I’ve also been very disappointed with the classes I took on language learning, but I don’t think it’s totally a lost cause. I think it just needs a major reworking. I don’t know if that reworking is compatible with the rest of the educational system, though, since it’s so heavily dependent on ‘standardized’ tests. It seems to me that this method would work much better if it tailored the lessons to current events, instead of a textbook’s order.

    At the very least, I think I’d want 2-hour classes, probably with a 2-hour lab as well. (So basically 4-hour classes.) I’d instruct the students to read the book and study the vocab at home, and use the classroom for actually using the language from day 1. I’d probably start off easy and have have hints or cheats on the board for the day’s target vocab, and actually use it while communicating with the students. After the first class or 2, which I’d use to get them used to teaching/learning-oriented words (listen, repeat, meaning, etc), I’d try to show more than tell, using props or video, as well as forcing them to interact with me and each other. Staying in the language as much as possible would be key to making this work.

    • Benny Lewis

      I was an English teacher for several years, and a Mathematics teacher since I was 16 ;) I might write a blog post some time about my particular way of teaching, from the perspective of a successful language learner.

  • Andrew

    It makes me absolutely sick to think of how many people in the world won’t ever learn a foreign language because of the terrible negative experience they had with language learning while in school. Some of these programs I swear seem like they were almost designed to kill creativity and any possible shred of desire to learn the subject at hand. Our education system in the U.S. is a goddamned disaster, but that’s another subject altogether that I could spend hours talking about.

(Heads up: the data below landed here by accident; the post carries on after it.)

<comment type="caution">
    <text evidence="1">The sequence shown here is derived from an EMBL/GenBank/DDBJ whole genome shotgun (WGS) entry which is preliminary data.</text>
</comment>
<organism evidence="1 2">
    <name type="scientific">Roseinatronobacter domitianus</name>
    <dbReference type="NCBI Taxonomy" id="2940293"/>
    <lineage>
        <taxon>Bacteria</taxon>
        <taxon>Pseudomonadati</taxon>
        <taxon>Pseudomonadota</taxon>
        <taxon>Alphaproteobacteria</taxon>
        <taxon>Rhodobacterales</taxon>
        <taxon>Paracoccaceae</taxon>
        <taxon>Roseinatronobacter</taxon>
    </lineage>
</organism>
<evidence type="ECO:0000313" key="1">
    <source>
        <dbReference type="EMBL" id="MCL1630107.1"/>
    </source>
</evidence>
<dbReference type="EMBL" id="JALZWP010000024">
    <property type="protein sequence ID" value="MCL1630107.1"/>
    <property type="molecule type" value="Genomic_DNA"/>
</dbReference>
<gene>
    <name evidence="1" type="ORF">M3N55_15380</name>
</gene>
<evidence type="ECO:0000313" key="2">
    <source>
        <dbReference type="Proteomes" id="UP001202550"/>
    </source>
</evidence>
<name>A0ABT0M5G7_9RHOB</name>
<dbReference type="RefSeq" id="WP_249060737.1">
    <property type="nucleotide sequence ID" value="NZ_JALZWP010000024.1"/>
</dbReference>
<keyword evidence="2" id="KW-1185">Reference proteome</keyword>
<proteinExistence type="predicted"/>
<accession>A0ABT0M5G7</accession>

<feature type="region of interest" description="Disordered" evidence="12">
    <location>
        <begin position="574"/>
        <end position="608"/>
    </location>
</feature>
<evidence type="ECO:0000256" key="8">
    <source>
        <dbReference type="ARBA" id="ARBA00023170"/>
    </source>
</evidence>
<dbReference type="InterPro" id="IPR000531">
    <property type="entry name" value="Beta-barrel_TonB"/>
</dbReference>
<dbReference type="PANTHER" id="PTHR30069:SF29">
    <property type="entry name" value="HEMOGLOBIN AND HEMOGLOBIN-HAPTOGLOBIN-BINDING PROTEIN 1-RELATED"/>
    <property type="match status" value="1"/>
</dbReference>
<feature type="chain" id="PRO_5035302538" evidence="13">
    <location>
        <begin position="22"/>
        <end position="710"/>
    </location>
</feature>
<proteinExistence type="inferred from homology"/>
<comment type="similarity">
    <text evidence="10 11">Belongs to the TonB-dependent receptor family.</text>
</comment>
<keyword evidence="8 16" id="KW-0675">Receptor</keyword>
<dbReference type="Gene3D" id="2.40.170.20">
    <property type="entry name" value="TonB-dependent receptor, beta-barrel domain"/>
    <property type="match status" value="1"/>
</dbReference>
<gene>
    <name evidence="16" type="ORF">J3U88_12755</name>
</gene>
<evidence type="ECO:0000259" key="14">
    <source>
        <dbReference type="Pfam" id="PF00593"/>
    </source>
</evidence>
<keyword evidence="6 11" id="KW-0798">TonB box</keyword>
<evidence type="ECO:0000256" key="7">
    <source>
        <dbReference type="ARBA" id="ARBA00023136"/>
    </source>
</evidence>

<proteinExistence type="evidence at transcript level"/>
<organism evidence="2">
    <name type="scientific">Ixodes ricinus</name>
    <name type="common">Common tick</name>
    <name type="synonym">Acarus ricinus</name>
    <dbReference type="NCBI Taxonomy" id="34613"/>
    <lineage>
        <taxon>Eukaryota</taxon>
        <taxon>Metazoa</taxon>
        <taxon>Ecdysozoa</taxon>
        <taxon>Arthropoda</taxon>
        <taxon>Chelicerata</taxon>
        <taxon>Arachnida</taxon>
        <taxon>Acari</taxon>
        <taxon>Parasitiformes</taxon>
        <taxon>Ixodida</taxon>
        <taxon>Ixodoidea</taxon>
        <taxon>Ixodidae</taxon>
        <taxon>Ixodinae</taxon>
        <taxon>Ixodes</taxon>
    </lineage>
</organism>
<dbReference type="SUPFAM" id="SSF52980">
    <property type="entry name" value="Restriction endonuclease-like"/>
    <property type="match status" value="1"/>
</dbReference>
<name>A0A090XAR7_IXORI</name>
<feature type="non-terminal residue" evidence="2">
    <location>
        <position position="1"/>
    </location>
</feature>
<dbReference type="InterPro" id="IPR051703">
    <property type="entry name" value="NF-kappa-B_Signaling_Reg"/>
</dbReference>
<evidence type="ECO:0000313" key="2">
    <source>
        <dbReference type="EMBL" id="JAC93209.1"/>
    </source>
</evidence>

But…it’s great to hear you didn’t let it get you down, you didn’t use it as an excuse, and you went back in there and succeeded and had fun while you were at it. Good on you for that and thank you for sharing that with others so that they might realize they can do it, too. Maybe some people who otherwise never would’ve tried (possibly because they were ‘taught’ in school that they can’t learn a language) will now thanks to that.


  • Benny Lewis

    Yes, still hoping to go back and continue to improve my level.
    No, those people were not on any scholarship program that I’m aware of, but covered the travel and course expenses themselves.

  • Benny Lewis

    No, neither of the names you see is on my ID. ;)

  • Luach

    Laura, you cannot disagree because “Irish” is the official name of the language in English. It has been called that by English acedemics for centuries. (search Google Books). You will rarely hear people in Ireland call the language anything other than Irish or Gaeilge.

    Many foreigners when first learning Irish are surprised when they find out that the Gaelic dictionary they have is the wrong language. They should have bought an Irish Dictionary!

  • Benny Lewis

    Grma! Is féidir le gach duine ;) Go n-eirí leat!

  • George Millo

    So am I right in saying that “Gaelic” is a more general term for the group of languages and “Irish Gaelic” is the specific language? Are Irish Gaelic and Scottish Gaelic mutually intelligible?

  • Corcaighist

    The Gaelic language of Ireland is either called “Irish” or “Irish Gaelic”. Irish people just say “Irish”. Those not in the know, and especially Americans incorrectly call the language “Gaelic”. Used correctly, the word “Gaelic” refers to two things: 1) the Gaelic languages (Scottish Gaelic, Irish and Manx) and 2) Scottish Gaelic. In Scotland though when referring to the latter one pronounces it “gahlik” while both senses are pronounced ‘gaylik’ outside Scotland.

    The short answer is ‘no’ but with a small amount of study a speaker of either can understand the other.